Apple vs. the FBI, Acid Attacks, Stun Guns, Renee Fleming

Apple vs. the FBI, Acid Attacks, Stun Guns, Renee Fleming

Top of Mind with Julie Rose

  • Mar 9, 2016 10:41 pm
  • 1:42:30 mins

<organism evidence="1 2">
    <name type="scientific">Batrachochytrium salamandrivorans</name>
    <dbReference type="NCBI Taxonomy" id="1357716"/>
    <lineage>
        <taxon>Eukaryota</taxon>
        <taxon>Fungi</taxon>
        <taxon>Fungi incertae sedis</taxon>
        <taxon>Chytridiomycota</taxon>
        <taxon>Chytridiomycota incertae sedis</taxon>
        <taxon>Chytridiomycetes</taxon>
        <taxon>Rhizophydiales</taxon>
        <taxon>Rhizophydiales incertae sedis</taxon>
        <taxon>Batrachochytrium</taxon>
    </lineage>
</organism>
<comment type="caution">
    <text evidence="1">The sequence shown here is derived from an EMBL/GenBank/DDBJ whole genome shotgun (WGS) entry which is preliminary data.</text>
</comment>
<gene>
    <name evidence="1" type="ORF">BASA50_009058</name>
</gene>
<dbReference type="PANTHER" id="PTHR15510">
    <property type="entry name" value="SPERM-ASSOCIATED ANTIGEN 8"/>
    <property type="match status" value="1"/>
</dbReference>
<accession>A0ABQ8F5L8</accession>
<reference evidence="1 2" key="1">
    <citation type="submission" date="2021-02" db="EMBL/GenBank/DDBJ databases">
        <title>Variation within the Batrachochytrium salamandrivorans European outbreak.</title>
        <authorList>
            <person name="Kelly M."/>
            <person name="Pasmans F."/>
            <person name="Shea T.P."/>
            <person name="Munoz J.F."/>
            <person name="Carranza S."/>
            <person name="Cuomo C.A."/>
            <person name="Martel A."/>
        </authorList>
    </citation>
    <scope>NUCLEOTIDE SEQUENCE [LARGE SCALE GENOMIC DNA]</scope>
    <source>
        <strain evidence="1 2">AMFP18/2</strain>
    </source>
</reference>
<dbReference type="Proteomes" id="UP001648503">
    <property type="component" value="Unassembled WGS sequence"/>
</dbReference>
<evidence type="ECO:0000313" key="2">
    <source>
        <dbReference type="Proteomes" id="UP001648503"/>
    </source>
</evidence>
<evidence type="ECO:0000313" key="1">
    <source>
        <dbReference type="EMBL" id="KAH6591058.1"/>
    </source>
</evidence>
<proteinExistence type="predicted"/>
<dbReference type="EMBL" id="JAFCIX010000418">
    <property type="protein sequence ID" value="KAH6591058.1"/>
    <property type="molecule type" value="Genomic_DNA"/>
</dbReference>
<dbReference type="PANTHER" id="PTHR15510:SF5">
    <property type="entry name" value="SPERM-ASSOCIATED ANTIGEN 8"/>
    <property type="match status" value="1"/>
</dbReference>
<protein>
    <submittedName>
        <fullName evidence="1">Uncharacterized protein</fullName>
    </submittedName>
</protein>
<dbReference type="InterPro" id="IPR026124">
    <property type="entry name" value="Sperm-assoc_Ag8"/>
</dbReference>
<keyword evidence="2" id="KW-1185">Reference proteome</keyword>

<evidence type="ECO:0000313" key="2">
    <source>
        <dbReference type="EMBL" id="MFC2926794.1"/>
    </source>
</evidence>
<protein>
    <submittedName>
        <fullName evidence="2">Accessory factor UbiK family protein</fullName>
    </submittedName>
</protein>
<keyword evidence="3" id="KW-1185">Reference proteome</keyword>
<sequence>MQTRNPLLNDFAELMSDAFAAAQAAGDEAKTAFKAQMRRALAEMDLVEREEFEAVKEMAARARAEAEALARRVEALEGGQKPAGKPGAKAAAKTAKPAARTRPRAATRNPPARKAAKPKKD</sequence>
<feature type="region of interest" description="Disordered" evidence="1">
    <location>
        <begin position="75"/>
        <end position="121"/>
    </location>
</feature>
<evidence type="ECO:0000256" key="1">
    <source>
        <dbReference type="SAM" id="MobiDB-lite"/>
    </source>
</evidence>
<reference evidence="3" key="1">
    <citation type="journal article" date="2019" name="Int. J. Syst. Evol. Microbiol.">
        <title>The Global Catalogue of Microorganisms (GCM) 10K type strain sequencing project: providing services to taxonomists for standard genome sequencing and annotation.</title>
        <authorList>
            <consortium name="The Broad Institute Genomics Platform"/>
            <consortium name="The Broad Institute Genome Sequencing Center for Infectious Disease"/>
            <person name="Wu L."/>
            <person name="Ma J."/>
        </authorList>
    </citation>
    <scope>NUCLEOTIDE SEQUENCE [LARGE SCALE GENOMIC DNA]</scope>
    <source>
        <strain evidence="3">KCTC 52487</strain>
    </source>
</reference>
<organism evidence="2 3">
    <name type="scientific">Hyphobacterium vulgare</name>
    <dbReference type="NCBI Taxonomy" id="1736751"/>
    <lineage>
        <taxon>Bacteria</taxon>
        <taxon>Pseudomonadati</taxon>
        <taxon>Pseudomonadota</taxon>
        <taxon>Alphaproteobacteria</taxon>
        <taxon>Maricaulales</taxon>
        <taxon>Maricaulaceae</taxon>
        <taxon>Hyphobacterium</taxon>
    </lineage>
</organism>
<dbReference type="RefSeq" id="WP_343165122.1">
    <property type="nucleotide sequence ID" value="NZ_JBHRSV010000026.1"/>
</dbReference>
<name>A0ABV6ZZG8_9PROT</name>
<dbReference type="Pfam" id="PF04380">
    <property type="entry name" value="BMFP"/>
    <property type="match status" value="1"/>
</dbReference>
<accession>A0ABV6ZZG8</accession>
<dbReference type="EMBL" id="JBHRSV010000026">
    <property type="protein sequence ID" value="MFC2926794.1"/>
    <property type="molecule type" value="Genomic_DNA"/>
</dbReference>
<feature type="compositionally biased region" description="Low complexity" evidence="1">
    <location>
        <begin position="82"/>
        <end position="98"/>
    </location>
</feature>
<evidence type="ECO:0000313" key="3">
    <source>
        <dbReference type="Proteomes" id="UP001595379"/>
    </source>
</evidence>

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Apple vs. the FBI (1:04) Guest: Eric Jensen, JD, Professor at BYU’s Law School  You’ve undoubtedly heard the broad strokes about Apple’s standoff with the FBI: the FBI wants Apple’s help unlocking an iPhone used by one of the San Bernardino shooters; Apple says doing so would compromise the security of every other iPhone user.  Acid Attacks (32:46) Guest: Jaf Shah, Executive Director of Acid Survivors Trust International  Their stories usually contain the same elements: a young girl, a spurned suitor, and a savage act of violence using a weapon as ubiquitous as pencils or paper. Acid attacks are a serious problem in countries including India, Bangladesh and Cambodia, where sulfuric and nitric acids are commonly used in factories. Once it makes contact with the skin, acid burns away at the flesh. If it’s not fatal, the acid leaves behind horrific scars and can render a victim blind, deaf or without the use of their hands.  Apple Seed (50:57) Guest: Same Payne, Host of the Apple Seed  Same Payne joins us in studio to captivate us with a new story.  Stun Guns (1:01:10) Guest: Robert Kane, PhD, Professor and Department Head of Criminology and Justice Studies at Drexel University  As concerns over police shootings grow, TASERS have become the key law-enforcement alternative. Instead of a bullet, TASERS shoot two metal probe darts at the end of 15-foot threads that deliver a brief 50,000 volt burst of electricity. If the person being “TASED” has heart problems, the shock can be deadly. But on the whole, Tasers are considered “one of the preferred less-lethal weapons” and are so widely used by police the TASER company says one is deployed every two minutes.  However, very little research has looked at how TASER exposure affects a victim’s brain and ability to make rational decisions.  Research funded by the U.S. Department of Justice and published in the journal Criminology & Public Policy finds being “TASED” could prevent someone from understanding their rights at the point of arrest.  Renee Fleming (1:19:28) Guest: Renee Fleming, American Soprano and Artistic Advisor At Large at the Kennedy Center for the Performing Arts  You might expect a woman with this voice – one of the most celebrated opera singers in the world – to have a snobbish streak when it comes to music. But Renee Fleming does not. And her latest endeavor proves it. She’s just accepted a three-year appointment with the Kennedy Center for the Arts where she will curate concerts “celebrating the full gamut of vocal expression” – jazz, pop, classical, singer-songwriter – everything will be fair game.

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